The outdoor ski events take place in two cities northwest of the capital, Yanqing and Zhangjiakou, which are now connected to Beijing by a new high-speed line and have reduced the journey to less than an hour. It doesn’t matter that the area typically only receives two inches of snow a year. The rest is made artificially.
China’s willingness to spend the money necessary to host the Games is part of what made it indispensable for the Olympic Committee. Mr. Teng, the lawyer who is now a professor at Hunter College in New York, was one of those who met with committee officials last October to ask for more pressure on China.
“They had no plan to bring basic human rights issues to the Chinese government,” he said. “And they won’t do that.”
The committee responded with a written statement attributable to an unnamed speaker. The committee has “neither the mandate nor the ability to change the laws or the political system of a sovereign country”.
China’s critics have made many of the same allegations that haunted the country before 2008. They cite the lack of political and religious freedoms, ubiquitous censorship, and longstanding oppression of Tibet, which it forcibly took up after the founding of the People’s Republic of China in 1949.
The raids in Hong Kong and Xinjiang that unfolded after the Beijing 2022 Games were awarded raised the stakes. China’s ongoing detention of two Canadians was arrested amid a dispute over an extradition warrant against an executive at telecommunications giant Huawei.
In one of its latest acts, the Trump administration declared that China’s actions in Xinjiang constituted genocide, a designation that added weight to the boycott campaign in the United States.
For critics, China’s behavior has created a challenge for both democratic nations and the Olympic Committee: If it doesn’t disqualify holding more than a million people in camps, what would it be?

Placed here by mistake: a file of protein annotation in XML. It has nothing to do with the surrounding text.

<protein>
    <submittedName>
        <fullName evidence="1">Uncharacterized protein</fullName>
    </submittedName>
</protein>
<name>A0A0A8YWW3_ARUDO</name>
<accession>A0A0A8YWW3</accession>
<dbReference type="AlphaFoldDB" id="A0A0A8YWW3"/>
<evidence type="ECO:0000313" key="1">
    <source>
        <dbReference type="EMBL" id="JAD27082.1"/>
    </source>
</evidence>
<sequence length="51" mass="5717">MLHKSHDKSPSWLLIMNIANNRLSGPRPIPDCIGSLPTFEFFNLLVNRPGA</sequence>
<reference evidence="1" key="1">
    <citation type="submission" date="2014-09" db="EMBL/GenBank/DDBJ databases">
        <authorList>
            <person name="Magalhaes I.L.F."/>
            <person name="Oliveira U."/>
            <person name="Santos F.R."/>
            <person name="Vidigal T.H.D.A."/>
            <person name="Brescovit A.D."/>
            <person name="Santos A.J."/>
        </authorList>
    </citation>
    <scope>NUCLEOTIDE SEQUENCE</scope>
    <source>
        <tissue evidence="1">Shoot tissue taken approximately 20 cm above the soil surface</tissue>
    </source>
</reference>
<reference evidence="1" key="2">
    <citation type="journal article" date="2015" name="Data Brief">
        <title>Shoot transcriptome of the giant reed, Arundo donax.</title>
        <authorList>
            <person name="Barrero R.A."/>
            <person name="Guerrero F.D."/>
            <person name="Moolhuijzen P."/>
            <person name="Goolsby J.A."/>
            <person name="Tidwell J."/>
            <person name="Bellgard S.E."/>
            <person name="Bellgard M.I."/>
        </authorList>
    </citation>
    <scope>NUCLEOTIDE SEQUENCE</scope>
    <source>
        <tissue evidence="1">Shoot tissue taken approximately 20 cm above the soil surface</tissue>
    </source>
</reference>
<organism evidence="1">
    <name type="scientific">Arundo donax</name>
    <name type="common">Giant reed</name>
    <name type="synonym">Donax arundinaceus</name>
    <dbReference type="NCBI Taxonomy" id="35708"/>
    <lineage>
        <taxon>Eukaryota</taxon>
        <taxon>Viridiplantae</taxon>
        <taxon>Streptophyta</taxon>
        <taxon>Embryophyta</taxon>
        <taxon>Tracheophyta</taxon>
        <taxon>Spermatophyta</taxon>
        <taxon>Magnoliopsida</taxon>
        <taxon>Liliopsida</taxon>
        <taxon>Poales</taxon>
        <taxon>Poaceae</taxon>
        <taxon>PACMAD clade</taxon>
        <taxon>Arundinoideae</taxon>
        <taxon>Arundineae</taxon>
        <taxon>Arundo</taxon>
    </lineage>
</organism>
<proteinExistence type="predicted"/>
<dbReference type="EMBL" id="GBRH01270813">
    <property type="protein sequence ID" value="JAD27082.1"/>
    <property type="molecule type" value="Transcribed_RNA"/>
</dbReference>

Some have even compared the 2022 Olympics to those hosted by Nazi Germany in 1936, claiming that it is morally unreasonable to award the Games to a country accused of staging an ethnic group on a mass scale.
“It definitely makes people uncomfortable,” said Mandie McKeown, executive director of the International Campaign for Tibet, which helped arrange the public letter calling for a boycott.
“I think more needs to be done to relate it to the 1936 Olympics and how we feel about it now,” she added. “It is very embarrassing that this should ever happen. And we’ll go into it again – this time with our eyes open. “
President Biden’s administration has signaled ambivalence about a boycott, even though some of his campaign advisors are said to have raised the boycott idea with other nations.
White House press secretary Jen Psaki suggested boycott was not yet an option. “We are not currently talking about changing our attitudes or plans regarding the Beijing Olympics,” she said.
The last major Olympic boycott was at the 1984 Summer Games in Los Angeles; The Soviet Union and its allies stayed away from the event in retaliation for the United States-led boycott of the Moscow Olympics in 1980 following the Soviet invasion of Afghanistan.
The pressure on Beijing today is no different than the pressure on Russia ahead of the 2014 Winter Olympics in Sochi. There was no boycott of these games, despite calling for a discriminatory new law criminalizing “homosexual propaganda,” but most of the world’s leaders did not attend.
Minky Worden, who has tracked China’s participation in the Olympics for Human Rights Watch for more than two decades, said a campaign against the 2022 Games could put pressure on sponsors and visitors.
“The boycott has a lot of symbolism, but it’s not the only arrow in the human rights community’s quiver,” she said.
For its part, China seems intrepid, even defiant.
“If a country is encouraged by extremist forces to take concrete action to boycott the Beijing Winter Olympics, China will definitely take violent retaliation,” said Global Times, a nationalist Communist Party newspaper, this month.
China is also preparing another Olympic bid, this time with the cities of Chengdu and Chongqing as potential hosts for the 2032 Summer Games.
Tariq Panja contributed to the coverage and Claire Fu contributed to the research.